On the State of API Documentation

Perhaps it’s just me, but I think that Javadoc (and its descendents, including OCamldoc) have set the cause of proper documentation very far back. If you already know an API and just need a refresher on the details, great! Tho’ it is nothing a halfway decent IDE couldn’t do on the fly (or even C-c C-t in Emacs). But if you are just getting started with an API then what you need is sample code. Microsoft have always understood this; MSDN is full of little snippets that don’t do very much by themselves, but show how things hang together. Oh right, I get the result from this, and from that, and give them to the next thing. That is one of the things I am doing, or trying to do, with this blog.

It’s a running joke that developers hate writing documentation, and in many cases there is a grain of truthiness in that. Automatic documentation generators allow us to tick the box that yes, there is documentation, even better industry best practice documentation. All you need to do is write a couple of sentences in the comments as you go along, which you would probably write anyway, it’s painless. But documentation isn’t for the manager who insists that you write it but will never, ever look at it himself. It’s for the next programmer, and to him it looks like a box full of puzzle pieces but no picture on the lid.

Not to single anyone out here, but what triggered this little tirade was libdtools-ocaml-dev including OCamldoc but no example of what a configuration file actually looks like…

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About Gaius

Jus' a good ol' boy, never meanin' no harm
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8 Responses to On the State of API Documentation

  1. Gaius says:

    Obviously I know I can just read the source, or even download the application that this library is part of, Liquidsoap, and see what it does. But that just reinforces my point: automatically generated documentation is clever, but it’s just not useful…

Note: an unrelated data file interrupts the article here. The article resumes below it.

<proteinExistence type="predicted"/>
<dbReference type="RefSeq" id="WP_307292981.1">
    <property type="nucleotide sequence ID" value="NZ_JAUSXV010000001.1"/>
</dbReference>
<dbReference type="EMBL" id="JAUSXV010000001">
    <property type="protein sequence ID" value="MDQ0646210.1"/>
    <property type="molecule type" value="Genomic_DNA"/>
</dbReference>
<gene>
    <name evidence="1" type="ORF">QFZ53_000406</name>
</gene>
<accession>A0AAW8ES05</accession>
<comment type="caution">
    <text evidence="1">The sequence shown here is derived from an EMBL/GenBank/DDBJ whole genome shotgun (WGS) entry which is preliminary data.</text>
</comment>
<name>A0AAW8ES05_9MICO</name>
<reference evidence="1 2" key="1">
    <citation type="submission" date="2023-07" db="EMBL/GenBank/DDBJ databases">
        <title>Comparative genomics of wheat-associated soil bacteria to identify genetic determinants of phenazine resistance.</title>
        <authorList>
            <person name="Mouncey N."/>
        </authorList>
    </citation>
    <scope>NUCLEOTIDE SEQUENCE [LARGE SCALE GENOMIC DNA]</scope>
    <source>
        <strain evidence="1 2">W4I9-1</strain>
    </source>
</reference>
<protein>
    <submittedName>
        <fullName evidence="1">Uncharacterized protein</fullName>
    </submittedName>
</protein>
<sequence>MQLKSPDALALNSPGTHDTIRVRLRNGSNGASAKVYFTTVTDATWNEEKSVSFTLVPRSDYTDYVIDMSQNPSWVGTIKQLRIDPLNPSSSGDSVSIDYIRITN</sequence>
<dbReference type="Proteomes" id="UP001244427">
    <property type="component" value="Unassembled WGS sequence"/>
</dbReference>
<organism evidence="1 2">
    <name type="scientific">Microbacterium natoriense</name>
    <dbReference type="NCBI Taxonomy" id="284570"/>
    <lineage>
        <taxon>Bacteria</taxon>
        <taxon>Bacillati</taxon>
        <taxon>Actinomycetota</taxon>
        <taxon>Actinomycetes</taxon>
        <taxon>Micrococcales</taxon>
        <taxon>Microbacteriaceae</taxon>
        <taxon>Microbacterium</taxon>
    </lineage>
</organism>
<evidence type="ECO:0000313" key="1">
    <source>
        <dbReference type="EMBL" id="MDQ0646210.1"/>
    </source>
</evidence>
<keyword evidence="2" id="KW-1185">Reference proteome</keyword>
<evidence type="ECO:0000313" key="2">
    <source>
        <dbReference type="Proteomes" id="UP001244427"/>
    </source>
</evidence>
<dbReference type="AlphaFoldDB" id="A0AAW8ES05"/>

Like I say, I don’t mean to single these guys out, they’re giving away their work for free, after all. The problem is that everyone is using doc generators theses days, it’s the “done thing” and I don’t think anyone’s thinking about why.

  2. David Baelde says:

    Hey, good post! I’m from the Savonet team, and I won’t try to argue: our doc isn’t good, even for an ocamldoc-generated doc. I’m mostly involved in the core of liquidsoap, and for that part what you say is really true: documenting single functions doesn’t explain anything, only the big picture helps, i.e., describing the concepts involved, the sequence of method calls during streaming, etc. Note that it’s possible to give such information, or code examples, within ocamldoc’s framework. But the point remains: ocamldoc often serves as an excuse.

    By the way, liquidsoap uses dtools but overrides its syntax for configuration. So even I do not remember the regular dtools’ configuration syntax.

    • Gaius says:

      By the way, liquidsoap uses dtools but overrides its syntax for configuration. So even I do not remember the regular dtools’ configuration syntax.

      :-D

      I do fully appreciate the effort people put in to develop code and make it available for others at no charge, if I get the time I will try to figure it out and post it here, for my next project I fear I’ll have to use shudder XML…

      • toots says:

        Hello there! I will try to commit some documentation in dtools soon, if it is not too late for you :-)

      • David Baelde says:

        Wait, if the syntax is enough for you to use dtools instead of XML, I extracted it for the good of you and dtools: it’d be nice that not all of our libraries are solely used by liq :p

        Files have one definition per line, and lines starting with # are comments. Definitions are of the form TYPE KEY : VALUE where TYPE is unit, int, float, bool or list, KEY is the name of the setting and VALUE is the value, whose syntax is as in OCaml (3.14 is a value of type float) except for (string) lists which are written e.g. foo:bar.

        Now appart from that, you can look at liquidsoap for how to define settings, setup loggers and run stuff…

    • Gaius says:

      In fact just today I had a colleague at my desk asking about some code I’d written ~3 years ago, documented only in Pydoc… Took me a while to wrap my own head around it again, no wonder he was stuck on it!

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